"... this article are based on the formalization of particular fragments of computational mathematics, but the results are general. In this paper we focus on capabilities of digital mathematics libraries that are enabled by formalism. Specifically we report results on these topics ..."
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this article are based on the formalization of particular fragments of computational mathematics, but the results are general. In this paper we focus on capabilities of digital mathematics libraries that are enabled by formalism. Specifically we report results on these topics
Naïve Type Theory
, 2002
"... This article follows the spirit of Halmos' book and introduces type theory without recourse to precise axioms and inference rules, and with a minimum of formalism. I start by paraphrasing the preface to Halmos' book. The sections of this article follow his chapters closely. Every computer scientist ..."
Abstract
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This article follows the spirit of Halmos' book and introduces type theory without recourse to precise axioms and inference rules, and with a minimum of formalism. I start by paraphrasing the preface to Halmos' book. The sections of this article follow his chapters closely. Every computer scientist agrees that every computer scientist must know some type theory; the disagreement begins in trying to decide how much is some. This article contains my partial answer to that question. The purpose of the article is to tell the beginning student of advanced computer science the basic type theoretic facts of life, and to do so with a minimum of philosophical discourse and logical formalism. The point throughout is that of a prospective computer scientist eager to study programming languages, or database systems, or computational complexity theory, or distributed systems or information discovery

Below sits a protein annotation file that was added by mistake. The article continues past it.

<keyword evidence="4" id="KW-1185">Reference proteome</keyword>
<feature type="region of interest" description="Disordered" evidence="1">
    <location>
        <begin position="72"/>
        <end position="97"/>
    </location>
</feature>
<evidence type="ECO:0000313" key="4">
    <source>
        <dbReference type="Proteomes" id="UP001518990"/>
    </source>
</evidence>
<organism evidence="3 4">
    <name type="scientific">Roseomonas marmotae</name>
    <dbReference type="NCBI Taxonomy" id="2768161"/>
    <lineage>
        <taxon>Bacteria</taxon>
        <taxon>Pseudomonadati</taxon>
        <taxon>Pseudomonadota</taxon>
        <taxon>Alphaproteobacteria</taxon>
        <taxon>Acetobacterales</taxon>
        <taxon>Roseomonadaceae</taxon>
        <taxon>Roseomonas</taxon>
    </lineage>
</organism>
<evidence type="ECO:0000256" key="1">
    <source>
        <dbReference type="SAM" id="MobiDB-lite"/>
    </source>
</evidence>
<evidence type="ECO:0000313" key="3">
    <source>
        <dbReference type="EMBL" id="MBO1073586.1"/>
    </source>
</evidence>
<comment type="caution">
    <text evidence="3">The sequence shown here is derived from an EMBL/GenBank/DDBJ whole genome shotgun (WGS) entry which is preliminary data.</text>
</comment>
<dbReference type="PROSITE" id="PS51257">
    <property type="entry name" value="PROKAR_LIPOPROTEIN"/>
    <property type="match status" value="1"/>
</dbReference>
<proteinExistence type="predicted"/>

Using Web Access to Formal Mathematics to Support Instruction in Computational Discrete Mathematics
, 2002
"... We have begun a project to produce interactive formallygrounded courseware for teaching mathematics and computing. 1 The courseware is created by a modern proof development system, Nuprl, based on its growing em reference library of formal computational mathematics. The project is supported by NSF ..."
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We have begun a project to produce interactive formallygrounded courseware for teaching mathematics and computing. 1 The courseware is created by a modern proof development system, Nuprl, based on its growing em reference library of formal computational mathematics. The project is supported by NSF and some results of the past eighteen months of work are available on the World Wide Web. 2 This proposal requests an increment of funding to supplement the continuing investment of Cornell resources. We are asking for funds to improve the educational value of the resources we have created. First, we want to add more targeted lessons as entry points to the large corpus of formal material. Second, we want to gather feedback on the existing lessons from a wider range of students and instructors. Third, we want to prepare for using the full Nuprl interactive capability when it becomes available on the Web in 1998 and then deploy it in 1999. This proposal reviews the technical and pedagogical case for the project, reports on current progress and future plans and explains our ideas for improving the educational value of the